This week's topic: Film Incentives in North Carolina
Providing tax breaks to the film industry…. statewide, it’s a controversial topic. In Southeastern North Carolina, there’s no question incentives have injected hundreds of thousands of dollars into the local economy through the boom in film production here. But plenty of state leaders from less film-centric areas aren’t convinced the financial benefits of the industry extend statewide.
Wilmington’s Sutton Plant is one of five statewide Duke Energy coal operations being decommissioned—and the closing of this one is of high priority to lawmakers. In November, Duke Energy retired Sutton’s coal operations. Although it’s now a natural gas plant, more than two million tons of dried coal ash—the waste generated after coal is burned—remains on the site. And the legislation that will determine exactly how much time Duke has to dispose of it all is pending in the General Assembly’s current session. WHQR has this look at the Sutton Plant’s retired coal operation.
Last year’s hotly debated puppy mill bill may be back on the table. The North Carolina House has passed a budget amendment that would shift animal welfare oversight from the Department of Agriculture to the Department of Public Safety. This would allow law enforcement officials to inspect commercial dog breeders, and charge those operating with ten or more female dogs.
Pender County is getting more than two million dollars from the U.S. Department of Commerce to help bolster its economy. The award, announced yesterday, will go toward construction of a wastewater treatment plant that will serve manufacturing operations in Pender Commerce Park. That’s just off of Highway 421, north of the New Hanover County line. So far, that park is empty--but by the end of this year, it will be home to a major seafood processing facility.
The House has passed a budget amendment that includes a provision for the film industry.
It was the joint effort of Republicans Ted Davis, from New Hanover County, and Ruth Samuelson, from Mecklenburg County.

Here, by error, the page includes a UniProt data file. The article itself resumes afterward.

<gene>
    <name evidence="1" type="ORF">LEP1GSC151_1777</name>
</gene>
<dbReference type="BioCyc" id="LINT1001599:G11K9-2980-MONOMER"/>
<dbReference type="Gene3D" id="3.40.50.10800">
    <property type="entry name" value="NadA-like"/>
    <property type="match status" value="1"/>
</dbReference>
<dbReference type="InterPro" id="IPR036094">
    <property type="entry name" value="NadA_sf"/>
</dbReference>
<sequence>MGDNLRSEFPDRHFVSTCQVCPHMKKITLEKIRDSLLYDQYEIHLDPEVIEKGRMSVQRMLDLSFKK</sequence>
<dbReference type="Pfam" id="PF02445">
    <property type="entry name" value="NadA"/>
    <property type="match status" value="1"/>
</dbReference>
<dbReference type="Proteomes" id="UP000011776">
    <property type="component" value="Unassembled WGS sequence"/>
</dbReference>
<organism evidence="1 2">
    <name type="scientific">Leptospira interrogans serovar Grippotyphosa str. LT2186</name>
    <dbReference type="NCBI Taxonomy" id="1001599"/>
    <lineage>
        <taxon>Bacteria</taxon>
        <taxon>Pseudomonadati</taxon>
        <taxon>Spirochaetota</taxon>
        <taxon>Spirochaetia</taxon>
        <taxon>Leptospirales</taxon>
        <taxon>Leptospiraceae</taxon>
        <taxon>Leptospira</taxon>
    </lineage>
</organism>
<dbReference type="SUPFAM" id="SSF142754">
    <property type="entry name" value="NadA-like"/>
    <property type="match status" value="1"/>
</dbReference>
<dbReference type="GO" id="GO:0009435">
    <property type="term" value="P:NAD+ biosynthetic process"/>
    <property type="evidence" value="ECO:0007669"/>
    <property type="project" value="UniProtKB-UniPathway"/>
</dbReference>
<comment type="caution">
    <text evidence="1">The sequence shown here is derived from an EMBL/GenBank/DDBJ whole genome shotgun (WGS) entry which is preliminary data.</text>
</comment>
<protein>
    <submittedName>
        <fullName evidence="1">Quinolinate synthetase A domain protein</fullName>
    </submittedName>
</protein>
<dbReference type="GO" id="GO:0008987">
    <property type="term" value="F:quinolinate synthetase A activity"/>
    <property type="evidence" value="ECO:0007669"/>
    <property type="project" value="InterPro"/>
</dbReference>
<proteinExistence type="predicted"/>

This was Davis’ second attempt to include a program for the film industry in the House version of the budget. And this amendment, says Davis, is aimed at keeping the conversation about film incentives going.
New Hanover County Commissioner Brian Berger--who was charged with a DWI in February--is likely looking at a four-month prison sentence. Following Berger’s arrest in Avery County this week for violating his parole, and possessing numerous weapons and drug paraphernalia, the commissioner made an appearance in court this afternoon—via video from the county jail.
Dozens of New Hanover County citizens are brainstorming ways to use local land, resources, and economic opportunities in the not-so-distant future. It’s all part of the Comprehensive Plan, a public engagement initiative to plot the development necessary to accommodate this region’s projected population swell. In November, when the planning department initially outlined this plan, they told their commissioners they would constantly be reevaluating their strategy, to ensure that all citizens had a voice. However, a significant sector of the population hasn’t been accounted for.
North Carolina’s public school teachers could soon be faced with a big choice: pay hikes, or job protection. State senators are proposing a budget that would raise experienced educators’ salaries in exchange for what they’re calling “tenure rights.” And navigating such a choice can be confusing. Which is why the local division of the North Carolina Association of Educators—or NCAE—is hosting what they’re billing as an informational rally in Wilmington, tomorrow.
Film incentives are the ticket to keeping more than four-thousand full-time jobs in the state. That was a central theme Wednesday morning in Raleigh during a press conference where state and city leaders, film industry workers, and industry supporters gathered to celebrate Film Day at the General Assembly.